There is plenty of food.
That’s the simple message from South Carolina Department of Agriculture Commissioner Hugh Weathers. He hopes it will reassure people all over the state, as empty shelves at grocery stores and certain limitations in food supplies have raised concerns over the food supply chain’s durability amid the coronavirus outbreak.
“We’ve been hearing those concerns on the media and on social media,” Weathers said during a weekly public address. “Folks see some empty retail shelves, which might from time to time show that impact, but there’s a truckload of something coming pretty quickly to replace it.”
Weathers said the Department of Agriculture is checking regularly with farmers, transporters and wholesalers across the country to ensure not only that the food supply chain is operating smoothly, but that any information being released to the public is “absolutely accurate.”
“We know that’s our role as communicator,” Weathers said. “We’ve reached out to farmers, grocery stores and other industry partners, and we have no concerns about their ability to continue supplying for to us all.” He added that domestic transportation and shipping is well adapted to handle increased demand.
The department itself has closed all facilities for the foreseeable future, with all events canceled until May 10 or later. But state farmers markets will remain open during the outbreak, including Greenville State Farmers Market at 1354 Rutherford Road.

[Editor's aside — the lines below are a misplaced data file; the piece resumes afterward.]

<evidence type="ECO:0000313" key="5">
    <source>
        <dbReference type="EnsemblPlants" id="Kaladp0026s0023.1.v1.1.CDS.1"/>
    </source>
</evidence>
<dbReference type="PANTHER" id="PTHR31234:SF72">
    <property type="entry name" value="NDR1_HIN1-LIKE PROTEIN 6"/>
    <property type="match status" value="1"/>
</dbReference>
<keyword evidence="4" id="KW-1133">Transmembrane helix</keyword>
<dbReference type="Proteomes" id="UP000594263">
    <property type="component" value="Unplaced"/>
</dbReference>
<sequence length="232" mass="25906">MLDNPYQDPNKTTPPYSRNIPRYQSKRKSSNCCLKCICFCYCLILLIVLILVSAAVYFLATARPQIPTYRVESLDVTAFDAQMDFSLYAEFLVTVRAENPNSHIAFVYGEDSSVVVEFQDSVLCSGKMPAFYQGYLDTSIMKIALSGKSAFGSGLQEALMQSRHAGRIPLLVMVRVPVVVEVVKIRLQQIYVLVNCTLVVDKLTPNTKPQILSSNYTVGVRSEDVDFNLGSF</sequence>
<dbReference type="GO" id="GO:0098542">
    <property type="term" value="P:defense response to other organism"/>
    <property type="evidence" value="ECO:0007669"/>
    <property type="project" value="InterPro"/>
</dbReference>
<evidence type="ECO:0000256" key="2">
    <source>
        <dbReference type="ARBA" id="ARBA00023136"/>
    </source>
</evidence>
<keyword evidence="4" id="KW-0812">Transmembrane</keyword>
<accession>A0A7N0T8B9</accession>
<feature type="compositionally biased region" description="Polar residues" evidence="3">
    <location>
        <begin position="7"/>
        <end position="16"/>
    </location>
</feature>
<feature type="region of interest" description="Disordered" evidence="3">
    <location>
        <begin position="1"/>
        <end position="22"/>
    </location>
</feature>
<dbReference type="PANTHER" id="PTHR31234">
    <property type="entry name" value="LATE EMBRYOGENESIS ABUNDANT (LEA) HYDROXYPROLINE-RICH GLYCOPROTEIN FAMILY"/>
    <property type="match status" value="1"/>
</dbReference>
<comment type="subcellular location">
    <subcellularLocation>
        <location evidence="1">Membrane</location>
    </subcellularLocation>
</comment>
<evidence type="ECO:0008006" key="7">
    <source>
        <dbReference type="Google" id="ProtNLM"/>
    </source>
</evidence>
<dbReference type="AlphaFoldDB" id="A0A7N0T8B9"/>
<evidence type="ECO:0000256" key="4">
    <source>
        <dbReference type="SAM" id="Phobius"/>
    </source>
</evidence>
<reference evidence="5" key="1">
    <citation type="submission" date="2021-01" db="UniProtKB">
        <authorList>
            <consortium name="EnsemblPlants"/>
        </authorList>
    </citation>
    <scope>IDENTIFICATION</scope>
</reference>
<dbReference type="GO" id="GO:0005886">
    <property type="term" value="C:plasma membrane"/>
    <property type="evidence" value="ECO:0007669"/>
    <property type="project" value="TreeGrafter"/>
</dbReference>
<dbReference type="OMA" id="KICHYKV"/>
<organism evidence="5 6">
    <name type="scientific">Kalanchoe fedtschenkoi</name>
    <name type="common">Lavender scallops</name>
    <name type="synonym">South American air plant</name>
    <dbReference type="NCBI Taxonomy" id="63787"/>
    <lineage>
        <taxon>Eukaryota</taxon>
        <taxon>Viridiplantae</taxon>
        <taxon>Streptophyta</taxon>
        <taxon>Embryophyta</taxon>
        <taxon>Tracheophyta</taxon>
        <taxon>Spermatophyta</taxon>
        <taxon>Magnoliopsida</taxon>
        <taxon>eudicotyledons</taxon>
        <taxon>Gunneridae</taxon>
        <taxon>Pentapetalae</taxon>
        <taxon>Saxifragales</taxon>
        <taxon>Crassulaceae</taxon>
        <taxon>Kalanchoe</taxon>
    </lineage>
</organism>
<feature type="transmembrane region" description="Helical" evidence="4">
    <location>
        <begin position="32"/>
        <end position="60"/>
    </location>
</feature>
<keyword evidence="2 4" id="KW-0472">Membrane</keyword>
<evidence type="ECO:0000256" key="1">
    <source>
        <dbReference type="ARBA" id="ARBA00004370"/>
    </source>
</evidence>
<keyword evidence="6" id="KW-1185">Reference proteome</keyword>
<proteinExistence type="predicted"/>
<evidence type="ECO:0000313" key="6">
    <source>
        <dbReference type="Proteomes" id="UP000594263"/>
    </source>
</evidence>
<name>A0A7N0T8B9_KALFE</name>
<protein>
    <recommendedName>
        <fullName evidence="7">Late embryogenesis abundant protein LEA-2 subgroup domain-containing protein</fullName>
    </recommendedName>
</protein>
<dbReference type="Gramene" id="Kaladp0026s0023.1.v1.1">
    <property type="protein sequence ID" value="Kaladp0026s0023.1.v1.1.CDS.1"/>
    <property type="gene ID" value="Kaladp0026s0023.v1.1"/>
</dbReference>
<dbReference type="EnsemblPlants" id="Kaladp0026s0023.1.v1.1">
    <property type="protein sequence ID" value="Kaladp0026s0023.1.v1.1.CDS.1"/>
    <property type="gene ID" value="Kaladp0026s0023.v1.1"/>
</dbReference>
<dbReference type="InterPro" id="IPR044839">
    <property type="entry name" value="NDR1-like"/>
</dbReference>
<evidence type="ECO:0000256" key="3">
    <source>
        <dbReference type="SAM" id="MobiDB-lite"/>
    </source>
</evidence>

With regard to food safety, Weathers said the department is not aware of any evidence suggesting COVID-19 can be transmitted by food or food packaging.
“We have folks who process poultry and things like that, so we’re always concerned about a clean environment,” Weathers said. “We focus on food safety [and] germ-free environments for all our food to be processed, and right now the key is the safety of our workers as well as consumers.”
Still, Weathers said consumers should follow good hygiene practices, such as washing hands and surfaces often when preparing food.
Locally, grocery stores in Greenville are seeing traffic ease somewhat after the mad rush that came during the first week of widespread social distancing.
Mary Walsh, owner of Swamp Rabbit Cafe and Grocery, said things are returning somewhat to a sense of normalcy.
“That first week, people got scared and stocked up on everything,” Walsh said. “Things are beginning to settle down a bit.”